Where did everybody go?

Where did everybody go?

This was when it was really tempting to turn my focus back to short stories, just to try to prove that I was vital, relevant, active, that I was doing something. But that was wrong, I knew it in my gut. My writing home is in novels, that’s where my happiness lies.

My solution? A novelist’s support group. I had friends from Kij Johnson’s workshop who were also working on novels. What if we got together and cheered each other on? What if we had a place to remind each other of our goals and to complain about our problems and encourage each other?

So we did. We don’t critique. We don’t give feedback. We mostly acknowledge. About once a week, we check-in and say, “Hey, you’re out there working on a novel. I am too.” And “This shit is hard. But we can totally do it.” I swear, this is the best kind of writer’s group I have ever belonged to. Noveling is a long lonely road, and the group is a pair of flip-flops and a handful of trail mix.

The more I work on novels, the more I think that the really truly ONLY skill you must possess in order to write a novel isn’t a mastery of plot structure, brilliant prose, or intense worldbuilding. It’s just the ability to eat your heart out every day and KEEP GOING. If you can do this, you can write a novel. That’s the only single talent required.

And the support of likeminded friends can help get you there.


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Naps, Salted Chocolate, and Divining Your Dream Agent

On February 3rd, four lucky friends received a special email from me. An email containing 77,000 words or so.

Yep, that’s right. For the first time, I sent a completed novel draft to beta-readers. I’ve threatened to write a novel twice before, and even “finished” the second one, but didn’t have the courage or knowledge to take the next step. By sending the manuscript to readers and asking for feedback, I’m already closer to publication than I’ve ever been before.

Hopefully I’ll be hearing back from my readers soon and–when I get done breathing into a paper bag–I’ll bring out the garden tools and start trying to make the story better, pruning back that pesky fast-growing exposition and tenderly watering and fertilizing the exciting bits in the hope that they will take over the whole damn garden.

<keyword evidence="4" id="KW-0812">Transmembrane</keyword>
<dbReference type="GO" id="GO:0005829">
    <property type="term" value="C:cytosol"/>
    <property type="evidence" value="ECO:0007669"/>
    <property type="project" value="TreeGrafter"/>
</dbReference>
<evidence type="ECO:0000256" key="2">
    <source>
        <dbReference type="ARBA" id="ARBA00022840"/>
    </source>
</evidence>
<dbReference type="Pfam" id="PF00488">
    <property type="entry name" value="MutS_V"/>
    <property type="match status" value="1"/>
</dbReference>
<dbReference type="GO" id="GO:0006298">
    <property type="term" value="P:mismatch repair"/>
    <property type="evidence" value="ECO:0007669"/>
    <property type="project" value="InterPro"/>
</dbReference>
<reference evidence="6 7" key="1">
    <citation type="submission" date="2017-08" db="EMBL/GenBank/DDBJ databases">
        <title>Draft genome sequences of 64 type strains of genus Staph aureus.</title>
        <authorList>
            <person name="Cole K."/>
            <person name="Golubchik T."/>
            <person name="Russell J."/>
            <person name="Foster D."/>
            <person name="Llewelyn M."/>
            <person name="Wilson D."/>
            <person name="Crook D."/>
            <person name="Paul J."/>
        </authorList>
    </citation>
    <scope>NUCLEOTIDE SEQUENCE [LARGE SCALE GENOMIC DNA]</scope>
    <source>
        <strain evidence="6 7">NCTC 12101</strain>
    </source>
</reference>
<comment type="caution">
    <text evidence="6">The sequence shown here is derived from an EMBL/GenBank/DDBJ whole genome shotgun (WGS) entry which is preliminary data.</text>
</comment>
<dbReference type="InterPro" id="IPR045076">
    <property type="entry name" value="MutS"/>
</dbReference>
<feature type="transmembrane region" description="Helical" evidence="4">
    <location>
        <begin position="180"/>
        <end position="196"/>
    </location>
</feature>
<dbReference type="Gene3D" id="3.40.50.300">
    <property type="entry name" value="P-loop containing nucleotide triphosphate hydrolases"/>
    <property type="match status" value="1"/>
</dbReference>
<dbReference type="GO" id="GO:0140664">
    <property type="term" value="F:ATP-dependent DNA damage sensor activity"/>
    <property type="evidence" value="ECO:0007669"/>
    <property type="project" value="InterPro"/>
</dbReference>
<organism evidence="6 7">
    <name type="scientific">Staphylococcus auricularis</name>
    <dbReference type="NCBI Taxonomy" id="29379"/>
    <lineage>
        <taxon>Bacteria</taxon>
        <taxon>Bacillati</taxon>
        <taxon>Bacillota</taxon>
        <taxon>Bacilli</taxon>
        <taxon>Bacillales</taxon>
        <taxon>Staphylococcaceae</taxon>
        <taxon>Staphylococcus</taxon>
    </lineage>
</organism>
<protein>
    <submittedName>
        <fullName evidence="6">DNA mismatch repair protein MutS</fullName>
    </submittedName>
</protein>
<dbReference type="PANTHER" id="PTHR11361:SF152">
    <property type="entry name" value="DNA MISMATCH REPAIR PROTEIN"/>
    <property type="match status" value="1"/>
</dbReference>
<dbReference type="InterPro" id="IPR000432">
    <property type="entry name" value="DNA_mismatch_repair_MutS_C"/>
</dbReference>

But in the meantime: What have I been doing all month?

Well, first I slept a lot. And complained about the cold. Then I went climbing, and made salted chocolate rye cookies. I also read a short story* every day while slurping defrosted frozen mangoes for breakfast.

Reading short stories at breakfast. Everybody likes the electric blanket. (Bonus points if you can find the dog in this picture.)

Reading short stories at breakfast. Everybody likes the electric blanket. (Bonus points if you can find the dog in this picture.)

I wasn’t entirely unproductive. I wrote some flash fiction and entered it in a contest. I revisited some old projects. I practiced for a public reading coming up in early March. And I started researching agents. If all goes according to plan, I’m going to turn up with a finished novel later this year, and that means I’m (probably) going to need an agent.

So, how do you get an agent?

Research, research, research!

You might hear that Agent Morton T. HotDealz is THE BEST AGENT EVER ZOMG! Maybe it’s even true. But what if he represents military thrillers and you’re writing a cozy Southern mystery with recipes? Surely your manuscript is the best Southern cozy ever, and if you just send it to him along with a beautifully wrapped box of your divine pralines, then he’s bound to make an exception, right?

Er, no. And you don’t want him to. You want someone who knows the market for YOUR book. My current project is fantasy/horror YA, and it’s nice to daydream about being repped by Barry Goldblatt Literary (Rumor has it they host annual retreats for their authors!). But! I have to think about my whole career. Goldblatt Literary only reps YA, and I have plans for other genres (primarily historical romance). Ideally, I’m looking for an agent that can represent both.

So, how do you find the agent that will be your One True Love?

  1. Look for books like yours, and find out who represents the authors. Check the Acknowledgments, the author’s web site, or just google [Author Name] + agent.
  2. Publisher’s Marketplace has information pages for many agents. [See sidebar for the top ten]
  3. For YA & Children’s, Literary Rambles does an in-depth Agent Spotlight, often with links to interviews with the agent on other sites.
  4. If you have friends (or even acquaintances) with agents, ask how they like them.

Also recommended:

Once you have a list of agents that look and feel like a good fit, then you can start thinking about your submission package (which will be slightly different for each agent). Usually this includes a query letter, synopsis, and the first five pages of your manuscript. But that’s a whole other can of worms.

Mmmm, worms.  Photo by Nick Cross, via Flickr CC-BY-SA 2.0

Mmmm, worms.
Photo by Nick Cross, via Flickr CC-BY-SA 2.0

*Turns out some of those breakfast stories have since been nominated for Nebula awards. They are:
–Chris Barzak’s “Paranormal Romance” (Lighspeed)
–Sarah Pinksker’s “In Joy, Knowing the Abyss Behind” (Strange Horizons)
They’re good stories. You should check them out.